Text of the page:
A Facebook friend recently updated her status, "Anyone else think it's improper to reply to a business email "always at your service, mylady?" Yes, I thought so." She was a bit shocked and offended to be treated so unprofessionally by someone who obviously had a different sense of humor than she did. He crossed a line and likely forever damaged his reputation in her eyes.
Of course, the comments rolled in rapidly as people expressed their enthusiastic agreement. One male friend hit the nail on the head when he responded, "Sounds a bit sexist and patronizing, even if not intended."
In another example, a media representative friend of mine called me a while back all in a tizzy because he had received and email from an advertising agency owner who had requested media coverage of a client and signed the email, "Love, Lisa, (not her real name.)" He was stunned by the inappropriateness of this signature and wanted to justify that he wasn't over-reacting. Although it seemed she thought it was a cute way of sweet-talking him into getting what she wanted, she acted unprofessionally and misinterpreted the level of their relationship.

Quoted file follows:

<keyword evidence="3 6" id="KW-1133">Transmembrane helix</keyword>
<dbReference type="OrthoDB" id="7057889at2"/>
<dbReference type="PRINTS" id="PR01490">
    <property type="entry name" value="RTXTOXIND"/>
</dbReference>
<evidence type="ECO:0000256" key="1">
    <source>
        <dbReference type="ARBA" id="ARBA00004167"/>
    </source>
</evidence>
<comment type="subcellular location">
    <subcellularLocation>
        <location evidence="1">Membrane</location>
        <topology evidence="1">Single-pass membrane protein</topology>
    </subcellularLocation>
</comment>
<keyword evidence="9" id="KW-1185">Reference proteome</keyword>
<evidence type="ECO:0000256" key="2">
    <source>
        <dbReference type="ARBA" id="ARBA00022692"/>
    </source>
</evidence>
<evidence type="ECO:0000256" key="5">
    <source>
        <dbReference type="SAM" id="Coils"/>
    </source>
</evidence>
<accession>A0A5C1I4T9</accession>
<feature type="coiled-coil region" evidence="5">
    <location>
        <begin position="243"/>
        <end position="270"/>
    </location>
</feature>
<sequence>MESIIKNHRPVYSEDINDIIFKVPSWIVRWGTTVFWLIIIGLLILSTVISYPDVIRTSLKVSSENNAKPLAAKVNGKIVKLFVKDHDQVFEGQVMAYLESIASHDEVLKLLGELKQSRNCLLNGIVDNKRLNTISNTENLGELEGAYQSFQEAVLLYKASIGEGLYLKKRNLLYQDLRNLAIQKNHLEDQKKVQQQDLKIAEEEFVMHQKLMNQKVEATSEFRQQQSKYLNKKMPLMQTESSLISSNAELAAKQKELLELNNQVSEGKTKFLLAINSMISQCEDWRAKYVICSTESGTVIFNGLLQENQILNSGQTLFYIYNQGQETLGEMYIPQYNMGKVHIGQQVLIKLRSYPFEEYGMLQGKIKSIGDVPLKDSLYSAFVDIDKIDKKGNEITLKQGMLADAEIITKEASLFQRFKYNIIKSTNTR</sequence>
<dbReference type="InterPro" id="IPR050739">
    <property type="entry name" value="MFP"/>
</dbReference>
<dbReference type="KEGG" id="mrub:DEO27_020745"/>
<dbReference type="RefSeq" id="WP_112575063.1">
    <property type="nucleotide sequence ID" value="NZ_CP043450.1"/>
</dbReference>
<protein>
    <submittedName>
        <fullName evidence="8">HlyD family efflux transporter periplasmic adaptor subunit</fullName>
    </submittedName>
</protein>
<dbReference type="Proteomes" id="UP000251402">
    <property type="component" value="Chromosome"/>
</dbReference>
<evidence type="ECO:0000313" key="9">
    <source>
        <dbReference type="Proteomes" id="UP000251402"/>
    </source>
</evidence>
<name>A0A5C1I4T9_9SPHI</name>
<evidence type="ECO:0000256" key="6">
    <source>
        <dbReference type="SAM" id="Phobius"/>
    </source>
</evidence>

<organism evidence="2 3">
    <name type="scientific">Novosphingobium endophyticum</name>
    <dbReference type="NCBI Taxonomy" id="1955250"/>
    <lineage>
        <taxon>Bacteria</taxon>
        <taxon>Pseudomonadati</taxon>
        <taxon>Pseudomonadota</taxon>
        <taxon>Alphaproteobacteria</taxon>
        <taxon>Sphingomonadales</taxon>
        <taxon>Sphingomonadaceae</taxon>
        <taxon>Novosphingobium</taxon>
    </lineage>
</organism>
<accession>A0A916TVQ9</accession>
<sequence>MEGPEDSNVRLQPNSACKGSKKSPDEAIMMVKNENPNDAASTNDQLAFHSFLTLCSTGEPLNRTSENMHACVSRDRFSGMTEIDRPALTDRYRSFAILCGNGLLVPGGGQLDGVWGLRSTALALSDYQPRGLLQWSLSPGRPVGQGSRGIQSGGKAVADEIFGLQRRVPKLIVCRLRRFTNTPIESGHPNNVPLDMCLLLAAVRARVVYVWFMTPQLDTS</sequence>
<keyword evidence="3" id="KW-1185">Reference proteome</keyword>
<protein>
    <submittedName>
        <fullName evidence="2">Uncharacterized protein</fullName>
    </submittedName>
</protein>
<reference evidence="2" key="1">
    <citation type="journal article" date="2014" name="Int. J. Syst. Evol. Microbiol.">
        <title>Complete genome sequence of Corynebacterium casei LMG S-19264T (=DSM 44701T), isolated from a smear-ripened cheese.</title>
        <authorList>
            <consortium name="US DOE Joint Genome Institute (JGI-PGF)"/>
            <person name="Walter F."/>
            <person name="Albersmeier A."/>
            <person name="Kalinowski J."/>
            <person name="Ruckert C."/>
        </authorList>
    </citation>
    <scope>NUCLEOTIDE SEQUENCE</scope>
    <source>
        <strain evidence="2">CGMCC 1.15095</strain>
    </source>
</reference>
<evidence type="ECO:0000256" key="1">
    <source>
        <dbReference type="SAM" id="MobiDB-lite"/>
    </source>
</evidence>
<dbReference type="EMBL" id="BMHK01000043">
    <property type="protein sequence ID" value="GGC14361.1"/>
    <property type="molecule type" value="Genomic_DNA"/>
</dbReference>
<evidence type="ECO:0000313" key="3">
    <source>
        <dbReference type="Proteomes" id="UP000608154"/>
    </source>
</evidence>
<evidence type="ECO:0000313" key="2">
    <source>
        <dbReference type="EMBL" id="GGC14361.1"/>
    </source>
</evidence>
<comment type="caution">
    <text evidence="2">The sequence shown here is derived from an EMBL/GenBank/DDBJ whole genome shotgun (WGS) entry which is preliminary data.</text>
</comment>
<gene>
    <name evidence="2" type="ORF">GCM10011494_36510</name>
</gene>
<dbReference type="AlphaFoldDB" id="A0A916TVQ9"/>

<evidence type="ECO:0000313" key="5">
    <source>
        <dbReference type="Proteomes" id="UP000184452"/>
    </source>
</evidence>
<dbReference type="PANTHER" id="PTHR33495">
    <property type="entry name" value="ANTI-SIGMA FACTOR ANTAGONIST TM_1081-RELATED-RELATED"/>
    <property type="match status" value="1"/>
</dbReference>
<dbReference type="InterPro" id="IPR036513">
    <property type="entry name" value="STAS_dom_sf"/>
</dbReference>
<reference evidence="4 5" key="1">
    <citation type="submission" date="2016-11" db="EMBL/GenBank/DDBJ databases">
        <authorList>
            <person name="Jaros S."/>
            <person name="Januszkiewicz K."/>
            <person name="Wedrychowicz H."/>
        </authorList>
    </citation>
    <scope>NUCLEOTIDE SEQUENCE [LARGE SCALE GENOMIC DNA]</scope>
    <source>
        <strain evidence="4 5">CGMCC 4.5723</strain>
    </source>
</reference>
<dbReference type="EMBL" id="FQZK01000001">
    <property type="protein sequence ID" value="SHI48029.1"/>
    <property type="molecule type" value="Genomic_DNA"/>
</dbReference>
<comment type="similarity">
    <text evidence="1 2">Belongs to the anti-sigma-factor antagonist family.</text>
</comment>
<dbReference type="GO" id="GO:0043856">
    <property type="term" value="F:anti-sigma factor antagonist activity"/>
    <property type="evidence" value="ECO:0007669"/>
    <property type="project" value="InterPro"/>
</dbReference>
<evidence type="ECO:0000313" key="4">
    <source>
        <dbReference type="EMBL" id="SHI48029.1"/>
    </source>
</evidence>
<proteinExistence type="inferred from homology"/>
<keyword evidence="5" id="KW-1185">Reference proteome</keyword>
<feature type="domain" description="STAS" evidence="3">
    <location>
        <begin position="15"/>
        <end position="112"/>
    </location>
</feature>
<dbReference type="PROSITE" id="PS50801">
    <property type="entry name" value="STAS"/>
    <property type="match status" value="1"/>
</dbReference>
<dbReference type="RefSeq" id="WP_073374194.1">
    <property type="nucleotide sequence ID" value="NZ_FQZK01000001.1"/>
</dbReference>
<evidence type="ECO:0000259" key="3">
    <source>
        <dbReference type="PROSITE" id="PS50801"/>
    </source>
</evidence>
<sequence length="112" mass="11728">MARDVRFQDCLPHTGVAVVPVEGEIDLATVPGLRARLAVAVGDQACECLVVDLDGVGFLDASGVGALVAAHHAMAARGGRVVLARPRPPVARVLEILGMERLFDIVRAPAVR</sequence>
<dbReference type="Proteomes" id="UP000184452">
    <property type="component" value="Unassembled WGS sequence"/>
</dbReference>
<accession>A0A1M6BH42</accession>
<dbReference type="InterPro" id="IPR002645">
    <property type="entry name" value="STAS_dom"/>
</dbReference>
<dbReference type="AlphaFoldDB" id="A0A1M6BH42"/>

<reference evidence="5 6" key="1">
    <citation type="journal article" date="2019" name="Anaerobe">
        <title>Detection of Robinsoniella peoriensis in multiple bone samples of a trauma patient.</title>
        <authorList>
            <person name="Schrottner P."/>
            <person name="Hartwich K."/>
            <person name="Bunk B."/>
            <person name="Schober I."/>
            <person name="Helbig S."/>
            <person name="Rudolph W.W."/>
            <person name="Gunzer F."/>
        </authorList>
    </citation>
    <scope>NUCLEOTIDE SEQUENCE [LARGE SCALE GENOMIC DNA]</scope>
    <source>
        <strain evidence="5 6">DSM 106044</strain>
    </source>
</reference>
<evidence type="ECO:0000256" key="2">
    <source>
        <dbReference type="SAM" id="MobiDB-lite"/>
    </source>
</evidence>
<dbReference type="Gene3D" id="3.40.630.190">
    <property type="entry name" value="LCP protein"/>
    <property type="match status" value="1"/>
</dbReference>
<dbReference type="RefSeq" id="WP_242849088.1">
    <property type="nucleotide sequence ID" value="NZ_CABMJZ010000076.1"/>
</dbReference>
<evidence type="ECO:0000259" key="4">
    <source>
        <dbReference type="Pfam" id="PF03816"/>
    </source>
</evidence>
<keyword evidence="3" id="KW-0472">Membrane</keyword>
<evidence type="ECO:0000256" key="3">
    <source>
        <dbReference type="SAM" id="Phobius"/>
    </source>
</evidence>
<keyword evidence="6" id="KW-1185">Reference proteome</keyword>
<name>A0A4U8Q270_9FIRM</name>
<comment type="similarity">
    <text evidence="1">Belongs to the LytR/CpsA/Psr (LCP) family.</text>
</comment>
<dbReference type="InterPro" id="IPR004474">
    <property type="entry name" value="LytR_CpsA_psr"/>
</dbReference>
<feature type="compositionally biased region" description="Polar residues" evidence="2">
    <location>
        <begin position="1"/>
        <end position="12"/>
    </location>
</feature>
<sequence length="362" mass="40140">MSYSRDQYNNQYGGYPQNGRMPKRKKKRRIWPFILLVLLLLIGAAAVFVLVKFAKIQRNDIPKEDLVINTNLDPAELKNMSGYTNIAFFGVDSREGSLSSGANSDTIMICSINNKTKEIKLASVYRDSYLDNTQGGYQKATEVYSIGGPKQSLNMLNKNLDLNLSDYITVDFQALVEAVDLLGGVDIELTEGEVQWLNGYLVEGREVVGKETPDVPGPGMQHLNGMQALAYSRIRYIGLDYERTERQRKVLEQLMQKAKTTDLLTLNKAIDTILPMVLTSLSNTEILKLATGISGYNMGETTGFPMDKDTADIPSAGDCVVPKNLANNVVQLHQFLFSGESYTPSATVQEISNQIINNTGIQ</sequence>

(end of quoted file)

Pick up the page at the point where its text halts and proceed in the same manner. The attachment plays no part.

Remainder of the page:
Both of the above examples were likely innocent mistakes, however they illustrate how easy it is to damage your reputation by simply crossing a line. Your reputation is very closely intertwined with your brand, which is a reflection of your constituency's perception of you. To illustrate my point, consider how BP's reputation over the past 3-months has affected their brand.
Your brand is critical, so be careful to avoid any inappropriateness that could potentially damage it. Resist the temptation to be cute because it might not be perceived that way on the other end.
Image Credit: Microsoft